Are Violations Of The FMCSRs Admissible To Show Negligence In A Trucking Case? Not According To The Sixth Circuit

Roetzel & Andress

In trucking cases, plaintiff’s lawyers like to use the Federal Motor Carrier Safety Regulations (“FMCSRs”) against trucking companies and their drivers. Sometimes the FMCSRs are used to argue that truck drivers are “professional drivers” and should be held to a higher standard of care than drivers of passenger vehicles. The U.S. Sixth Circuit Court of Appeals recently issued an opinion that can assist the defense with these tactics. In Jones v. Wiseman, 2020 WL 7587481 (6th Cir., Dec. 22, 2020), the Sixth Circuit upheld the trial court’s pre-trial order excluding any reference to the FMCSRs at trial due to the limited probative value of the evidence and the risk of confusing or misleading the jury with respect to the applicable standard of care for the truck driver.

In Jones, the plaintiff alleged the defendant truck driver hit her while attempting a right turn from the left lane. At the truck driver’s deposition, the plaintiff’s attorney questioned the truck driver about his obligations under the FMCSRs and his status as a professional driver. At trial, the plaintiff’s attorney wanted to show violations of the FMCSRs, including 49 C.F.R. § 383.110 (requiring commercial drivers to have knowledge and skills needed for safe operation), 49 C.F.R. § 383.111 (covering general areas of knowledge required, including “the importance of a proper visual search”), and 49 C.F.R. § 390.11 (requiring motor carriers to require compliance with the FMCSRs). Plaintiff argued the FMCSRs were relevant and admissible because they provide instruction on how to safely operate a commercial vehicle and set safety and operation standards for companies and individuals operating commercial vehicles. The trial court granted the defendants’ motion in limine, excluding reference to the FMCSRs at trial.

On appeal, the Sixth Circuit upheld the trial court’s decision. The Court found that evidence of FMCSRs and violations of the FMCSRs probably meets the Rule 401 relevancy test by showing the knowledge and skills necessary to safely operate a CMV as opposed to a passenger vehicle. However, the Court found the probative value was minimal because the FMCSRs do not show what a driver should have done under the circumstances of a specific accident, and in fact did not show whether the truck driver did anything wrong at all. The Court also found that evidence of the FMCSRs presented a substantial danger of confusing the issues and misleading the jury as to the appropriate standard of care:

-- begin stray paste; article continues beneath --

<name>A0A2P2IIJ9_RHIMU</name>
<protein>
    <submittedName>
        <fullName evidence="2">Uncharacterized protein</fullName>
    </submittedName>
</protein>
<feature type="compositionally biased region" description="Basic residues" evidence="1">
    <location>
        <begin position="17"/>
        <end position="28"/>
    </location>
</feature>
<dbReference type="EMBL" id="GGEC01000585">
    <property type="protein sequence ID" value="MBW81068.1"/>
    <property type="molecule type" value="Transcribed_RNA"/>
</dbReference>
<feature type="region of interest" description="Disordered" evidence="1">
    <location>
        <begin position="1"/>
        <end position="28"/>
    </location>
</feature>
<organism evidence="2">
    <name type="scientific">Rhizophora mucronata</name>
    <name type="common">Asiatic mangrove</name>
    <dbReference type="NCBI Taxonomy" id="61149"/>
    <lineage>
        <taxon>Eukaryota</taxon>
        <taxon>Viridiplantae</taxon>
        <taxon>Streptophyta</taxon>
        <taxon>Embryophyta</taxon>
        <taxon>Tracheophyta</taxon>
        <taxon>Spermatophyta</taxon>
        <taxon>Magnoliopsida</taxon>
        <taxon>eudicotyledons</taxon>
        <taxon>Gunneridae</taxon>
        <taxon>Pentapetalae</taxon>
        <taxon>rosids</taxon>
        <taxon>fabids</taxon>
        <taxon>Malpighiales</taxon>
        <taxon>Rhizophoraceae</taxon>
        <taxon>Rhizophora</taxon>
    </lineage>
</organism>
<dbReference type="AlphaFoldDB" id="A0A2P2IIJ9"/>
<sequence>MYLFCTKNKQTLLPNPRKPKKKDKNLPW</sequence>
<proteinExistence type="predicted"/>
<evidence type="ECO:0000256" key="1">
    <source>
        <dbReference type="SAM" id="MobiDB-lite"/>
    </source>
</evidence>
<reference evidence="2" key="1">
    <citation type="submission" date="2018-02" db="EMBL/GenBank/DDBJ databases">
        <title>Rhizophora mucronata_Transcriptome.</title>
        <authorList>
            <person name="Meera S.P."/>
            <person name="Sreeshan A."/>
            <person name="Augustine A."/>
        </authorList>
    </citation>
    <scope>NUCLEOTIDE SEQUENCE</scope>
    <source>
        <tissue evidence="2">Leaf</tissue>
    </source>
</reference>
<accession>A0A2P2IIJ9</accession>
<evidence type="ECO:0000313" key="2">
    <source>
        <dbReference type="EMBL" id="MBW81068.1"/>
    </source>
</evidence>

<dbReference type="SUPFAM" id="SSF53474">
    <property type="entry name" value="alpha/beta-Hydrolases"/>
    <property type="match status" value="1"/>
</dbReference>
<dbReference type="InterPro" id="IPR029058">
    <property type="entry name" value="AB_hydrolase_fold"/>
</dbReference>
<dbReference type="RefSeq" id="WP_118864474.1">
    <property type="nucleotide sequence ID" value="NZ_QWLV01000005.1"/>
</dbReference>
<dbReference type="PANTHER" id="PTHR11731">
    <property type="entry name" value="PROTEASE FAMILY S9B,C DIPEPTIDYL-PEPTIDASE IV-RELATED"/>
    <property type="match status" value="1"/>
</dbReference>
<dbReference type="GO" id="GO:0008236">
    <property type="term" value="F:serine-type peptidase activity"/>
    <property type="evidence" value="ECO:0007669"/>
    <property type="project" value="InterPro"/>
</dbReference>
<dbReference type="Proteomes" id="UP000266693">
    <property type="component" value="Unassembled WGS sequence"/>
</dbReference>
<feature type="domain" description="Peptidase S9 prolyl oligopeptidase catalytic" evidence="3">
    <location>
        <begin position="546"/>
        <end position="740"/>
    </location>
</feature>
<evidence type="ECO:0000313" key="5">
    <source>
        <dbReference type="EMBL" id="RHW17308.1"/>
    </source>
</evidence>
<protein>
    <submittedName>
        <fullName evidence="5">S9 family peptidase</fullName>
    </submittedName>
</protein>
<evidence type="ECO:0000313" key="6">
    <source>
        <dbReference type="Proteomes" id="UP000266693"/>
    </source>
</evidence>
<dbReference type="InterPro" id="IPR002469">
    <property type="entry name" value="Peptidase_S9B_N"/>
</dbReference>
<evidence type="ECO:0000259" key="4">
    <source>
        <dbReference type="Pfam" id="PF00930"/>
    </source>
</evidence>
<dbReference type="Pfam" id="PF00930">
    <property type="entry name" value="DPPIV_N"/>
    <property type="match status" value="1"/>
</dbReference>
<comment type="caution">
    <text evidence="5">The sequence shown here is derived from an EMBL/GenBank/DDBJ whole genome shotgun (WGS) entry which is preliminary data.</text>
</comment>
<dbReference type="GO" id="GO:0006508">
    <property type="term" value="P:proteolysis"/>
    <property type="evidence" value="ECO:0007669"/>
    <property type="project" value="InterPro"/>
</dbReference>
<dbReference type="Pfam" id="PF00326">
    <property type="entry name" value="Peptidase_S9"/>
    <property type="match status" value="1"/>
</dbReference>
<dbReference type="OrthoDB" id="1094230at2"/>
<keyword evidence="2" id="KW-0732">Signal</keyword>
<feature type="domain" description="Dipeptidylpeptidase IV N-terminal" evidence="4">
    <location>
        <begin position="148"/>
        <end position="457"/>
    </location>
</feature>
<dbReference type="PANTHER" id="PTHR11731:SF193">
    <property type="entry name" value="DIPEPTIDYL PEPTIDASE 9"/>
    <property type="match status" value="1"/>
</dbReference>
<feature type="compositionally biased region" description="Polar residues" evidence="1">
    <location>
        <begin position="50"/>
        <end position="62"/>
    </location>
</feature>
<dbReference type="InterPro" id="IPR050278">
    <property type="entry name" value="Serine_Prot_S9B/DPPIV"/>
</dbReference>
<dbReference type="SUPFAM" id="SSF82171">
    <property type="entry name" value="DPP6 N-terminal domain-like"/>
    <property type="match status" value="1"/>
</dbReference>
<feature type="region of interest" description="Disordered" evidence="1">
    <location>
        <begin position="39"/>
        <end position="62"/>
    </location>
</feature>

There is a very fine and potentially confusing distinction between the use of statutory or regulatory standards to set the standard of care (negligence per se) and resort to those standards to simply measure the reasonableness of one’s actions under the standard of care (some evidence of negligence). Tennessee cases have suggested that the latter use of statutes or regulations may be proper. But still introduction of the FMCSRs may have entailed a substantial danger of leaving the jury confused about whether the standard was ordinary care or something else given the federal regulation of CMV operators.

Keep Jones in mind when defending a case where the plaintiff’s attorney is trying to use the FMCSRs against trucking companies and their drivers. Jones and its analysis can also be used in conjunction with cases that have held the standard of care for truck drivers is reasonable care, not some higher standard for “professional drivers.” See, e.g., Gruenbaum v. Werner Enterprises, Inc., 2011 WL 563912, *4 (S.D. Ohio, Feb. 2, 2011) (holding that FMCSRs do not establish a heightened standard of care for truck drivers).

DISCLAIMER: Because of the generality of this update, the information provided herein may not be applicable in all situations and should not be acted upon without specific legal advice based on particular situations.

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